'The Tungani live in the country, the chief towns of which are Salar and Sairam. Alexander the Great is said to have penetrated as far as Salar, and to have left a colony of his soldiers in the country, from whom the Tunganis are descended. They derive the name from several Turkish and Persian words signifying "left behind," "looking back," &c.' This shows how old is the question of the obscure etymology of the name. The most probable seems to be that assigned by Vámbéry, from a Turki word signifying 'a convert.'—[Y.]
RED AND YELLOW LAMAS.
Col. Prejevalsky's definition of the radical difference between these would better have been described as loose, than as 'not to be relied on.' Some notion of the distinction may be obtained by reading what is said about Tsong-kaba's reform of Lamaism, in the Introduction. Marriage of the clergy was admitted by the Red, or unreformed. Lamas in some cases, and under some restrictions. But it does not appear that it is by any means a general or present characteristic of them. Ladak, Bhutan, and Sikkim are nurseries of the Red Sect, since the predominance of the Yellow in Tibet Proper.—[Y.]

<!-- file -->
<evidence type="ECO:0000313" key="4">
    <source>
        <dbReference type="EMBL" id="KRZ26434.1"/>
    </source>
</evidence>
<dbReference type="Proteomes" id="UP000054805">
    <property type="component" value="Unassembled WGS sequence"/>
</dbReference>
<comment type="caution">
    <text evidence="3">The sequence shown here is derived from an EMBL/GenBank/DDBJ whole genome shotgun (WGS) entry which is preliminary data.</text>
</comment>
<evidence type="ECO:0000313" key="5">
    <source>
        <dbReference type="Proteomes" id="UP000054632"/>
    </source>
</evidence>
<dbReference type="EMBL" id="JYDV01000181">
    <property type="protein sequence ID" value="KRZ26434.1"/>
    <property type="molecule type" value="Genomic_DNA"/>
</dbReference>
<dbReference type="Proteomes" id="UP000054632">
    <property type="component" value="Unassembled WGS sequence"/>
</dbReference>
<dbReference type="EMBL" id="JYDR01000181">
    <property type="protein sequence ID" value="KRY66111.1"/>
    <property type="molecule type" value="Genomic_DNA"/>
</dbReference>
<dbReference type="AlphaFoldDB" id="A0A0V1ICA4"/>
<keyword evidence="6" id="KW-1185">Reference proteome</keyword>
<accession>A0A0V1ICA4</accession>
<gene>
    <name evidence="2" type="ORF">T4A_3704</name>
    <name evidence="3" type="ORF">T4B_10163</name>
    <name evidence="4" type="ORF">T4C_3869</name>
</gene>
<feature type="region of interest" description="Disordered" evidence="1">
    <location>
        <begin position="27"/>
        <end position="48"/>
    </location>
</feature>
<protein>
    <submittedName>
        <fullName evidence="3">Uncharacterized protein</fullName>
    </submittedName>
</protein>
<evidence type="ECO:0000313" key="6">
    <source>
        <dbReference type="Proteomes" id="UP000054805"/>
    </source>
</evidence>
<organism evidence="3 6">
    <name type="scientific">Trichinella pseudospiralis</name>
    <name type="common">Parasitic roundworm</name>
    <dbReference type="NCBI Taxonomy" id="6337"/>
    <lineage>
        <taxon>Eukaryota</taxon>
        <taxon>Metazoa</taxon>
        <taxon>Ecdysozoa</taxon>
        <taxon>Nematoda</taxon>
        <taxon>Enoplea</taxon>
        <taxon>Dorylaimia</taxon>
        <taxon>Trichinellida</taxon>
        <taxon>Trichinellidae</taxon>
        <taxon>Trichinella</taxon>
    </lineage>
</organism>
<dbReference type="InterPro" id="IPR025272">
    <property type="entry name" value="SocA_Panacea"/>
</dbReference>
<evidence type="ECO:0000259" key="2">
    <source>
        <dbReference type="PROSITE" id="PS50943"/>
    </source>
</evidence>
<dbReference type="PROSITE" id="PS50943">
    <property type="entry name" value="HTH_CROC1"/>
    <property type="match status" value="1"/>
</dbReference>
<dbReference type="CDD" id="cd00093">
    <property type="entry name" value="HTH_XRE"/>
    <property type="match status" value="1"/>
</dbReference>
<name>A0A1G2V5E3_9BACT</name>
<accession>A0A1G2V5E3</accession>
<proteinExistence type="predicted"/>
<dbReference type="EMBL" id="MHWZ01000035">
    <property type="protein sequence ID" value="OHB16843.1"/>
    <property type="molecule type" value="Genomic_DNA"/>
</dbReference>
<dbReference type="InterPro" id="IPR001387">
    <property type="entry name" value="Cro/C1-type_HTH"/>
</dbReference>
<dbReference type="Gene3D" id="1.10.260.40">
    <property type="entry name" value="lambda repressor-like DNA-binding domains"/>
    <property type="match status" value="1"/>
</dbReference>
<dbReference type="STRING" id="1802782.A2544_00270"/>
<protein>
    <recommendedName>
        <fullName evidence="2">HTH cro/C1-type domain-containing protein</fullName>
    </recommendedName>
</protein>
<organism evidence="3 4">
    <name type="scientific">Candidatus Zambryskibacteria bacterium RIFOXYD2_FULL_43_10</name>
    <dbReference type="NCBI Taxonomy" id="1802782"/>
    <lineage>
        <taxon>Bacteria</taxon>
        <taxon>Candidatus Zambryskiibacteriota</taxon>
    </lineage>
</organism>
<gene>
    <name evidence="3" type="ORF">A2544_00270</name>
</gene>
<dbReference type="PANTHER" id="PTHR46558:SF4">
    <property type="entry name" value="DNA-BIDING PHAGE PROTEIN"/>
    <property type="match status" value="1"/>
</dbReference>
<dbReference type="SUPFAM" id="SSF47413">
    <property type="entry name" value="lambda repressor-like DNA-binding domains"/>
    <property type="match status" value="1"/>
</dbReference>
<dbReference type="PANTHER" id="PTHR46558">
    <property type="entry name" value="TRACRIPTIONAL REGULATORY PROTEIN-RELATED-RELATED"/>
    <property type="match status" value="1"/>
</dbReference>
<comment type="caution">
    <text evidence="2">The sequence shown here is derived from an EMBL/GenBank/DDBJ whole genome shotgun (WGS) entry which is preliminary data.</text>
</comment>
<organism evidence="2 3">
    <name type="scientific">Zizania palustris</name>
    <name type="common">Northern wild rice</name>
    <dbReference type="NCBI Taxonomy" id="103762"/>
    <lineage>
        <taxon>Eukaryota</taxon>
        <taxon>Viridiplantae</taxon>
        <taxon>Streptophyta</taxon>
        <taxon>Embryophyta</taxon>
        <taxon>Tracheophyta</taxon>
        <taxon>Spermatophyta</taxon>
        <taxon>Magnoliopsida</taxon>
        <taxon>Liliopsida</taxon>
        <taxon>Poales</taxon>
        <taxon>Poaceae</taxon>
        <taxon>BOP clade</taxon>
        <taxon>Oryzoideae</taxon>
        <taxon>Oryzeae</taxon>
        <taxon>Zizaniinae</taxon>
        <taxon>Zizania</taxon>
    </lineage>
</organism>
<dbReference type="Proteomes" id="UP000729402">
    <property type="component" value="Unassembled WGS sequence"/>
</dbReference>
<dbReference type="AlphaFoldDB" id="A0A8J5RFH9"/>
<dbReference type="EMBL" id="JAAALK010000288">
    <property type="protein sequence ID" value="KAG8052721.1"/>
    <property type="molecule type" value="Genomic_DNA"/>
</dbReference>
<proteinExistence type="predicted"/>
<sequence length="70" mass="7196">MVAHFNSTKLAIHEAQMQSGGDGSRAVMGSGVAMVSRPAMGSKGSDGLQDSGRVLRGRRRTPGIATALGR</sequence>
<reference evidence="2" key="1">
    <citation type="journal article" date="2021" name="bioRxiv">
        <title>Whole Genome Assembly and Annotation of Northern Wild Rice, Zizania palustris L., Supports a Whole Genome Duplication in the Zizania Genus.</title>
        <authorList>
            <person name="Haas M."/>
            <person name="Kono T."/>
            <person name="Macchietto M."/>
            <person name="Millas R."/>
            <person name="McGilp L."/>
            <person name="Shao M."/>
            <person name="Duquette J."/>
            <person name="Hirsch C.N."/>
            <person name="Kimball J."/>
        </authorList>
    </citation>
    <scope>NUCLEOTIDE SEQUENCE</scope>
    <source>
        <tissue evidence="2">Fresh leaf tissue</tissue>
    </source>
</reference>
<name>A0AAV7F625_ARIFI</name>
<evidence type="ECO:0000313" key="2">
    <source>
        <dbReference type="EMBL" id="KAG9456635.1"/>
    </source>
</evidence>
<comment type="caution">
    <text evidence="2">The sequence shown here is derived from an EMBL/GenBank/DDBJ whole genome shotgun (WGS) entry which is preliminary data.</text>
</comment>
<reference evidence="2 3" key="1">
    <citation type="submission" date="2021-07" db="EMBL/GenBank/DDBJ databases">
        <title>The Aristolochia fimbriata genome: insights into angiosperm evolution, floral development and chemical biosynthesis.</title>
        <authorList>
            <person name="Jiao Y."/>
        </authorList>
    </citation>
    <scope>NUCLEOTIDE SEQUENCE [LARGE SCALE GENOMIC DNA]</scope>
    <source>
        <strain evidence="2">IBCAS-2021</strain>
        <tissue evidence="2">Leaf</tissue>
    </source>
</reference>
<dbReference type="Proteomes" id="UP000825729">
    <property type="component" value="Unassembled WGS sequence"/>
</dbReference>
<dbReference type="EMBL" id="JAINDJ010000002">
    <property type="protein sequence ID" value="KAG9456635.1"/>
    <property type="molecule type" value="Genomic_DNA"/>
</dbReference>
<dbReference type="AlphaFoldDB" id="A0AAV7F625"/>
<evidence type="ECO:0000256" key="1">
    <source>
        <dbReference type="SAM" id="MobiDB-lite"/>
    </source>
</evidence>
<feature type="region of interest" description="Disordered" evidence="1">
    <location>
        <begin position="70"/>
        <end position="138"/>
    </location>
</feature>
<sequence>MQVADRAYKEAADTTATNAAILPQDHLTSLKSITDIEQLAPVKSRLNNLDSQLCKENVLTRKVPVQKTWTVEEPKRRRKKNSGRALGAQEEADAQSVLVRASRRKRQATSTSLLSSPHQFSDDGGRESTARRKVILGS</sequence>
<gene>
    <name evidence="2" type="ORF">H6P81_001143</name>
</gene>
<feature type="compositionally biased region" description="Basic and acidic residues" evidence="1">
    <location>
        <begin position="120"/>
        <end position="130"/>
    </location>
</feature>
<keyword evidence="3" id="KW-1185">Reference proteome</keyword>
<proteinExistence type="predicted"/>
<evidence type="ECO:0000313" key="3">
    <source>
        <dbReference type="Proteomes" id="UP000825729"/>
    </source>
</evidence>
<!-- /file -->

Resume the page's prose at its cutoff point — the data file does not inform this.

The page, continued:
DIFFICULTY AS TO FIRES AT GREAT ALTITUDES.
Marco Polo notices this in his account of Pamir; and a note on that passage (2nd ed. i. p. 187) gives some remarks on the subject by Humboldt, and some of the experience of my friend Col. Montgomerie, R.E.—[Y.]
- Journ. As. Soc. Bengal, iv. 655.